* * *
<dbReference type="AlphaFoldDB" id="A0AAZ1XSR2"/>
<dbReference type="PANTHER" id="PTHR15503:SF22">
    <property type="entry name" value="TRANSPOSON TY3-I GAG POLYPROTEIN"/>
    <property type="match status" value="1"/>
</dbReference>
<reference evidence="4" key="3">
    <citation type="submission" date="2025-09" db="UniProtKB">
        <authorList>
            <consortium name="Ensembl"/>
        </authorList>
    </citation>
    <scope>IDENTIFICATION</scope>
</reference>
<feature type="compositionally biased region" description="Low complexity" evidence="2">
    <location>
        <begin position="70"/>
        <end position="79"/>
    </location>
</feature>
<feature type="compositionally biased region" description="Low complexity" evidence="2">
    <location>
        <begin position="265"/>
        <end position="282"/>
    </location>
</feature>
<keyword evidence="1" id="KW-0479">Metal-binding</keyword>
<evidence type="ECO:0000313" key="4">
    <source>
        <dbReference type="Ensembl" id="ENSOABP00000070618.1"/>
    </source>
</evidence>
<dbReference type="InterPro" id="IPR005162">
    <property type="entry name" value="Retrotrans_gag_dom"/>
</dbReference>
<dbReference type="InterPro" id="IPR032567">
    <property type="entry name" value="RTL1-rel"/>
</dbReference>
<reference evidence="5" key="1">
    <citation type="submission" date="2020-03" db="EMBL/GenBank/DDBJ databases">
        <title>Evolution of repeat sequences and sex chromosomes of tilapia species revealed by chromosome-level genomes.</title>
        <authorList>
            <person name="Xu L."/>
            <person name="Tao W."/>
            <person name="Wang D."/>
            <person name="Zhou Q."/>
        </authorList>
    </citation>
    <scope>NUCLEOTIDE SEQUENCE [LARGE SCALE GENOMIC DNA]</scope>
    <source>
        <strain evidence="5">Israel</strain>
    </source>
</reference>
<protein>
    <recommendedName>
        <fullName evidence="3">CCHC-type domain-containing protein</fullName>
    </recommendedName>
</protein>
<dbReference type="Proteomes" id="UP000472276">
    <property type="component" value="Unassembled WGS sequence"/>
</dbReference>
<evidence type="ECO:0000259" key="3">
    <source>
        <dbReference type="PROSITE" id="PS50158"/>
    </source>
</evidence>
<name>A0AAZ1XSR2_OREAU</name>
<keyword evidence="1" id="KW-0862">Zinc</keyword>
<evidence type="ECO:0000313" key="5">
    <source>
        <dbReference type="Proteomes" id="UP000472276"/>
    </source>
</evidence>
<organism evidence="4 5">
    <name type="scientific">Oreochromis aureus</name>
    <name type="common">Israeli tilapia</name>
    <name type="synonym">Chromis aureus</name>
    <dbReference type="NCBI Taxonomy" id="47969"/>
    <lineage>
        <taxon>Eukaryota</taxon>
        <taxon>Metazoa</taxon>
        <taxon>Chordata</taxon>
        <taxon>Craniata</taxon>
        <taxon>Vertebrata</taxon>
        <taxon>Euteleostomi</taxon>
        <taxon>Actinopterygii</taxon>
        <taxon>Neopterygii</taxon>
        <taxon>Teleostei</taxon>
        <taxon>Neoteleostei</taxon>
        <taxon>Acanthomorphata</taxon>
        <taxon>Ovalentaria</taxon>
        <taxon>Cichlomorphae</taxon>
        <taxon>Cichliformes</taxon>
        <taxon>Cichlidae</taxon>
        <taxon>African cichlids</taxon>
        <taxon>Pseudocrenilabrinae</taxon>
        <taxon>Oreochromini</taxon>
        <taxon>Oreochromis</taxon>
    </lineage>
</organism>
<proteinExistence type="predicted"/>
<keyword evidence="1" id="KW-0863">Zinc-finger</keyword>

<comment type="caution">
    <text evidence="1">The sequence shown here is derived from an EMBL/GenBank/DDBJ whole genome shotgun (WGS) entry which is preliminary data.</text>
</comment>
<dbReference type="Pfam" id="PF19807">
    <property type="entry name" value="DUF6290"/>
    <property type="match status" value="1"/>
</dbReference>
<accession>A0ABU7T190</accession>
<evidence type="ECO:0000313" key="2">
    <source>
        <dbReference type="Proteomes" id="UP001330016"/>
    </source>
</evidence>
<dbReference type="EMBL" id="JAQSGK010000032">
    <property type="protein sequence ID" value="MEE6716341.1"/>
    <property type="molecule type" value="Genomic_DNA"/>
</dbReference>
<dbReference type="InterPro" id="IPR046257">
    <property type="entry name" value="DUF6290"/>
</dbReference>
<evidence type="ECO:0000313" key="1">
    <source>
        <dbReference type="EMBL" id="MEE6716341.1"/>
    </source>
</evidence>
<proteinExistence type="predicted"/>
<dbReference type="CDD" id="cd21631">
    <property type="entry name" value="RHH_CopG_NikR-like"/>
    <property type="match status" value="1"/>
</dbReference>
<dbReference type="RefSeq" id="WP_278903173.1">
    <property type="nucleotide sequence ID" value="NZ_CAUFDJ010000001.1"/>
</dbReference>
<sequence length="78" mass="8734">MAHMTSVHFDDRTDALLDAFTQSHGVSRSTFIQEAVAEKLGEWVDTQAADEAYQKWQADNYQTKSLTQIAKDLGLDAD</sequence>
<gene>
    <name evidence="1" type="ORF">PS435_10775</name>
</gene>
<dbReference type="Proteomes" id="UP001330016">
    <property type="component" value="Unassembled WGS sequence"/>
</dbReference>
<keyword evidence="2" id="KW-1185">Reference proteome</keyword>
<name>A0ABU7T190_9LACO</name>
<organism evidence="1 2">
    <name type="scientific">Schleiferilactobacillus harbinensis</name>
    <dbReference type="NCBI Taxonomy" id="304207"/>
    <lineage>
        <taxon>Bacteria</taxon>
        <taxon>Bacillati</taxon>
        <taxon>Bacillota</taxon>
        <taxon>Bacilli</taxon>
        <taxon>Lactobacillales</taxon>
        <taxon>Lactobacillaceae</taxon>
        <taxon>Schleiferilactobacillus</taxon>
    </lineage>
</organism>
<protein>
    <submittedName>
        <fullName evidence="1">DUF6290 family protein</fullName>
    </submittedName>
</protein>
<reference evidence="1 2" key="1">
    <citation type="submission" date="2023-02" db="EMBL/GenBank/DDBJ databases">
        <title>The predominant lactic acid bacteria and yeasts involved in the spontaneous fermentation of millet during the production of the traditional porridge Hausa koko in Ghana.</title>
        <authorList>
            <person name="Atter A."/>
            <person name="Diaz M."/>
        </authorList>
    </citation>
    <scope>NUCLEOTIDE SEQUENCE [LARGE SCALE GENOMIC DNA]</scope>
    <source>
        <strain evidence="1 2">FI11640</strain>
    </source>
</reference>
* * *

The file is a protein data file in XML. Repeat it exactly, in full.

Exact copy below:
<dbReference type="AlphaFoldDB" id="A0AAZ1XSR2"/>
<dbReference type="PANTHER" id="PTHR15503:SF22">
    <property type="entry name" value="TRANSPOSON TY3-I GAG POLYPROTEIN"/>
    <property type="match status" value="1"/>
</dbReference>
<reference evidence="4" key="3">
    <citation type="submission" date="2025-09" db="UniProtKB">
        <authorList>
            <consortium name="Ensembl"/>
        </authorList>
    </citation>
    <scope>IDENTIFICATION</scope>
</reference>
<feature type="compositionally biased region" description="Low complexity" evidence="2">
    <location>
        <begin position="70"/>
        <end position="79"/>
    </location>
</feature>
<feature type="compositionally biased region" description="Low complexity" evidence="2">
    <location>
        <begin position="265"/>
        <end position="282"/>
    </location>
</feature>
<keyword evidence="1" id="KW-0479">Metal-binding</keyword>
<evidence type="ECO:0000313" key="4">
    <source>
        <dbReference type="Ensembl" id="ENSOABP00000070618.1"/>
    </source>
</evidence>
<dbReference type="InterPro" id="IPR005162">
    <property type="entry name" value="Retrotrans_gag_dom"/>
</dbReference>
<dbReference type="InterPro" id="IPR032567">
    <property type="entry name" value="RTL1-rel"/>
</dbReference>
<reference evidence="5" key="1">
    <citation type="submission" date="2020-03" db="EMBL/GenBank/DDBJ databases">
        <title>Evolution of repeat sequences and sex chromosomes of tilapia species revealed by chromosome-level genomes.</title>
        <authorList>
            <person name="Xu L."/>
            <person name="Tao W."/>
            <person name="Wang D."/>
            <person name="Zhou Q."/>
        </authorList>
    </citation>
    <scope>NUCLEOTIDE SEQUENCE [LARGE SCALE GENOMIC DNA]</scope>
    <source>
        <strain evidence="5">Israel</strain>
    </source>
</reference>
<protein>
    <recommendedName>
        <fullName evidence="3">CCHC-type domain-containing protein</fullName>
    </recommendedName>
</protein>
<dbReference type="Proteomes" id="UP000472276">
    <property type="component" value="Unassembled WGS sequence"/>
</dbReference>
<evidence type="ECO:0000259" key="3">
    <source>
        <dbReference type="PROSITE" id="PS50158"/>
    </source>
</evidence>
<name>A0AAZ1XSR2_OREAU</name>
<keyword evidence="1" id="KW-0862">Zinc</keyword>
<evidence type="ECO:0000313" key="5">
    <source>
        <dbReference type="Proteomes" id="UP000472276"/>
    </source>
</evidence>
<organism evidence="4 5">
    <name type="scientific">Oreochromis aureus</name>
    <name type="common">Israeli tilapia</name>
    <name type="synonym">Chromis aureus</name>
    <dbReference type="NCBI Taxonomy" id="47969"/>
    <lineage>
        <taxon>Eukaryota</taxon>
        <taxon>Metazoa</taxon>
        <taxon>Chordata</taxon>
        <taxon>Craniata</taxon>
        <taxon>Vertebrata</taxon>
        <taxon>Euteleostomi</taxon>
        <taxon>Actinopterygii</taxon>
        <taxon>Neopterygii</taxon>
        <taxon>Teleostei</taxon>
        <taxon>Neoteleostei</taxon>
        <taxon>Acanthomorphata</taxon>
        <taxon>Ovalentaria</taxon>
        <taxon>Cichlomorphae</taxon>
        <taxon>Cichliformes</taxon>
        <taxon>Cichlidae</taxon>
        <taxon>African cichlids</taxon>
        <taxon>Pseudocrenilabrinae</taxon>
        <taxon>Oreochromini</taxon>
        <taxon>Oreochromis</taxon>
    </lineage>
</organism>
<proteinExistence type="predicted"/>
<keyword evidence="1" id="KW-0863">Zinc-finger</keyword>

<comment type="caution">
    <text evidence="1">The sequence shown here is derived from an EMBL/GenBank/DDBJ whole genome shotgun (WGS) entry which is preliminary data.</text>
</comment>
<dbReference type="Pfam" id="PF19807">
    <property type="entry name" value="DUF6290"/>
    <property type="match status" value="1"/>
</dbReference>
<accession>A0ABU7T190</accession>
<evidence type="ECO:0000313" key="2">
    <source>
        <dbReference type="Proteomes" id="UP001330016"/>
    </source>
</evidence>
<dbReference type="EMBL" id="JAQSGK010000032">
    <property type="protein sequence ID" value="MEE6716341.1"/>
    <property type="molecule type" value="Genomic_DNA"/>
</dbReference>
<dbReference type="InterPro" id="IPR046257">
    <property type="entry name" value="DUF6290"/>
</dbReference>
<evidence type="ECO:0000313" key="1">
    <source>
        <dbReference type="EMBL" id="MEE6716341.1"/>
    </source>
</evidence>
<proteinExistence type="predicted"/>
<dbReference type="CDD" id="cd21631">
    <property type="entry name" value="RHH_CopG_NikR-like"/>
    <property type="match status" value="1"/>
</dbReference>
<dbReference type="RefSeq" id="WP_278903173.1">
    <property type="nucleotide sequence ID" value="NZ_CAUFDJ010000001.1"/>
</dbReference>
<sequence length="78" mass="8734">MAHMTSVHFDDRTDALLDAFTQSHGVSRSTFIQEAVAEKLGEWVDTQAADEAYQKWQADNYQTKSLTQIAKDLGLDAD</sequence>
<gene>
    <name evidence="1" type="ORF">PS435_10775</name>
</gene>
<dbReference type="Proteomes" id="UP001330016">
    <property type="component" value="Unassembled WGS sequence"/>
</dbReference>
<keyword evidence="2" id="KW-1185">Reference proteome</keyword>
<name>A0ABU7T190_9LACO</name>
<organism evidence="1 2">
    <name type="scientific">Schleiferilactobacillus harbinensis</name>
    <dbReference type="NCBI Taxonomy" id="304207"/>
    <lineage>
        <taxon>Bacteria</taxon>
        <taxon>Bacillati</taxon>
        <taxon>Bacillota</taxon>
        <taxon>Bacilli</taxon>
        <taxon>Lactobacillales</taxon>
        <taxon>Lactobacillaceae</taxon>
        <taxon>Schleiferilactobacillus</taxon>
    </lineage>
</organism>
<protein>
    <submittedName>
        <fullName evidence="1">DUF6290 family protein</fullName>
    </submittedName>
</protein>
<reference evidence="1 2" key="1">
    <citation type="submission" date="2023-02" db="EMBL/GenBank/DDBJ databases">
        <title>The predominant lactic acid bacteria and yeasts involved in the spontaneous fermentation of millet during the production of the traditional porridge Hausa koko in Ghana.</title>
        <authorList>
            <person name="Atter A."/>
            <person name="Diaz M."/>
        </authorList>
    </citation>
    <scope>NUCLEOTIDE SEQUENCE [LARGE SCALE GENOMIC DNA]</scope>
    <source>
        <strain evidence="1 2">FI11640</strain>
    </source>
</reference>